The American tradition of “trick-or-treating” probably dates back to the early All Souls’ Day parades in England. During these festivities, the poor would beg for food and families would give them pastries called “soul cakes” in return for their promise to pray for the family’s dead relatives. The distribution of soul cakes was encouraged by the church as a way to replace the ancient practice of leaving food and wine for roaming spirits. The practice, which was referred to as “going a-souling” was eventually taken up by children, who would visit nearby houses and be given ale, food, and money.
The tradition of dressing in costume for Halloween has both European and Celtic roots, from a time when winter was an uncertain and frightening season. Food supplies often ran low and, for the many people afraid of the dark, the short days of winter were full of constant worry. On Halloween, when it was believed that ghosts came back to the earthly world, people thought that they may meet them if they left their homes. To avoid being recognized by these ghosts, people would wear masks if they went out after dark so that the ghosts would mistake them for fellow spirits. And to keep ghosts away from their homes, people would place bowls of food outside their houses to appease them and prevent them from attempting to enter.
During the original Celtic end-of-summer festival, people felt especially close to deceased relatives and friends. For these friendly spirits, they set places at the dinner table, left treats on doorsteps and along the side of the road, and lit candles to help their dead loved ones find their way back to the spirit world. Throughout Britain and Ireland, there is a long tradition of carving lanterns from vegetables, particularly the turnip or swede. The practice of carving vegetable lanterns for Halloween originated from an Irish myth about a man called “Stingy Jack”, a drunkard who, having tricked the devil into sparing his soul for ten years, was eventually doomed to roam the world between the planes of good and evil, with only an ember inside a hollowed turnip to light his way. Traditionally, in Ireland and Scotland, the turnip was used at Halloween, but immigrants to North America used the native pumpkin, which was more readily available and easier to carve. In 1837, the term jack-o’-lantern first appears as a term for a carved vegetable lantern; the carved pumpkin lantern association with Halloween is first recorded in 1866.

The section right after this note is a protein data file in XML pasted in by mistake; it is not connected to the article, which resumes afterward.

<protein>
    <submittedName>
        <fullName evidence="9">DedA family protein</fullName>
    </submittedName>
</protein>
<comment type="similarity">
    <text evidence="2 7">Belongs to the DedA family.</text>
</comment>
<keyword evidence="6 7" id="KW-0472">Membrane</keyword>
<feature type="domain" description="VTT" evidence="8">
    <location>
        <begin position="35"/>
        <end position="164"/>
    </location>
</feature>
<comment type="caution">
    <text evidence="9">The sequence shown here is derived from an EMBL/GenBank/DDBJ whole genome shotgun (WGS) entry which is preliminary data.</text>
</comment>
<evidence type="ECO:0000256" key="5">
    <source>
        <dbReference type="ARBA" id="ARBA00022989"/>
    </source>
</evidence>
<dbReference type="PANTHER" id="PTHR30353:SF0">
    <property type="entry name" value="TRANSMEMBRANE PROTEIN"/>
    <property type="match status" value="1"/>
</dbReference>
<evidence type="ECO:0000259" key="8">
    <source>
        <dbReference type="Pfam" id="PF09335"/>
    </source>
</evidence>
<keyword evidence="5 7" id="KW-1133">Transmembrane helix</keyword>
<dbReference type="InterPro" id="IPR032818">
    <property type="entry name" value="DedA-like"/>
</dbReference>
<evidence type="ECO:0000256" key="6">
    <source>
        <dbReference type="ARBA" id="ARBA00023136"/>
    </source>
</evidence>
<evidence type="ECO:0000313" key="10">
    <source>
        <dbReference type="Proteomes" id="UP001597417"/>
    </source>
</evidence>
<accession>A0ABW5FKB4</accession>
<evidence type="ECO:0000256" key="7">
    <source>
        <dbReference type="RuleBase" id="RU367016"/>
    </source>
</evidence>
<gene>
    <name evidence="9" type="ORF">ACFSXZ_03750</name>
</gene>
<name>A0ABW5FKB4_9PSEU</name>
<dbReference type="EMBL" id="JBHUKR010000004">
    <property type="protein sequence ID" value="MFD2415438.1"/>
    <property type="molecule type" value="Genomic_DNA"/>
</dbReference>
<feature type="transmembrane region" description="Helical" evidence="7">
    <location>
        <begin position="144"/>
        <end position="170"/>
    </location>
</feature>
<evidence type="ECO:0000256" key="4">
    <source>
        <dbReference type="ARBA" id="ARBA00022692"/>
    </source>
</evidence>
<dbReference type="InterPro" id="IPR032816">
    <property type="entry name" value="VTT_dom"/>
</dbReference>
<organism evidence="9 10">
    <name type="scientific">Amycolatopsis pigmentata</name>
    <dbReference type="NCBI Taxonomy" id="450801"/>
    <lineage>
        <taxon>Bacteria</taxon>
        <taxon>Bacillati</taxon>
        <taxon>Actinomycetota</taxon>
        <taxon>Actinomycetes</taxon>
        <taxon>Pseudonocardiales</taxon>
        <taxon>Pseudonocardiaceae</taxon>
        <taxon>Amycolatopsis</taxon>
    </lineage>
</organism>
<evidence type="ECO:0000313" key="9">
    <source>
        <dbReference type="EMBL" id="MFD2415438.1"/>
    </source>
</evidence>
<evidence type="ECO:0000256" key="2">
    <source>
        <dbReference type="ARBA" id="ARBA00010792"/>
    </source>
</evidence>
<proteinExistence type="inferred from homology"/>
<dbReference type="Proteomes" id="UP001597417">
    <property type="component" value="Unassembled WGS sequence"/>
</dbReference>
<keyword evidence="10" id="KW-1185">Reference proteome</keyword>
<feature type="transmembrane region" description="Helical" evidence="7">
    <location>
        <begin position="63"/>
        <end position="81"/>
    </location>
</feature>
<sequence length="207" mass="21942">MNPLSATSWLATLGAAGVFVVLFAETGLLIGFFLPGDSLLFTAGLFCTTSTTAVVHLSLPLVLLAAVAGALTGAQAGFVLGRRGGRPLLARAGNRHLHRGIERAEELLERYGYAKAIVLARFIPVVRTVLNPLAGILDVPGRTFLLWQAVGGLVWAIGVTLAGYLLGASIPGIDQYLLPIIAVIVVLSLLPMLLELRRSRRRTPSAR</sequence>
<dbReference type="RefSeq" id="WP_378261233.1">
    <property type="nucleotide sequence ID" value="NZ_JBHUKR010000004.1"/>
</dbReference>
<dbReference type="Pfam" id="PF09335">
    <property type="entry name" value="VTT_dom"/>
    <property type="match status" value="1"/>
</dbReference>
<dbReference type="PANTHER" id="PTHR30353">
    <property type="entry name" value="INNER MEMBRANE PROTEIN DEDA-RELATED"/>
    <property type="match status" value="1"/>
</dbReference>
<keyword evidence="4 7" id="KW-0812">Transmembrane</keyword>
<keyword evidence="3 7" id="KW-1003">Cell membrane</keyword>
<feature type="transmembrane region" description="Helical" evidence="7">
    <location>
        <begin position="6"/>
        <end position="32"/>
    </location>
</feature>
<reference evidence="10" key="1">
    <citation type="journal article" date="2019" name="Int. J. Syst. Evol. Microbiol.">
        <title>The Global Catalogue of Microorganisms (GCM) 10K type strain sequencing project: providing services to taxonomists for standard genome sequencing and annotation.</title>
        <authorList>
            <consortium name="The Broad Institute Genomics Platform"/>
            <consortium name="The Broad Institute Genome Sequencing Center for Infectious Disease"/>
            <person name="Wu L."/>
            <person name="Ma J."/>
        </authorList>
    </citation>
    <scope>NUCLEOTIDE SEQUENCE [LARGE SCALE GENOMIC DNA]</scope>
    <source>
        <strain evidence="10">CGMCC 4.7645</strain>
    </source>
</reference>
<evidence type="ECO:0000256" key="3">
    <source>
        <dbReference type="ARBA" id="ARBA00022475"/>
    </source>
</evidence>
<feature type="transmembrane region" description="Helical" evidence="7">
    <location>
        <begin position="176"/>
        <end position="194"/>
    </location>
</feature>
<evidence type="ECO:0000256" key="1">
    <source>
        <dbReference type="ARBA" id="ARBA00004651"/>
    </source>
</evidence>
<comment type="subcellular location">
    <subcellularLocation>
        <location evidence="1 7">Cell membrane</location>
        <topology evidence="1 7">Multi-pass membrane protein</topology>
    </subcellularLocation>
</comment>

Apple bobbing, or duck-apple (dooking in Scotland; snap-apple in Ireland)
The tradition of bobbing for apples dates back to the Roman invasion of Britain, when the conquering army merged their own celebrations with traditional Celtic festivals. The Romans brought with them the apple tree, a representation of the goddess of fruit trees, Pomona.
When an apple is sliced in half, the seeds form a pentagram-like shape, and it is thought that the manifestation of such a symbol meant that the apple could be used to determine marriages at this time of year. From this belief came the game bobbing for apples. During the annual celebration, young unmarried people tried to bite into an apple floating in water or hanging from a string; the first person to bite into the apple would be the next one to be allowed to marry. Girls who placed the apple they had bobbed under their pillows were said to dream of their future lover.
Telling scary stories and watching horror films
These popular traditions are clearly very closely linked to the ghostly origins of Halloween.
Here you can find a list of films set around Halloween.
We hope you have enjoyed our brief history. If you have any of your own Halloween traditions or stories, do let us know by leaving a comment below.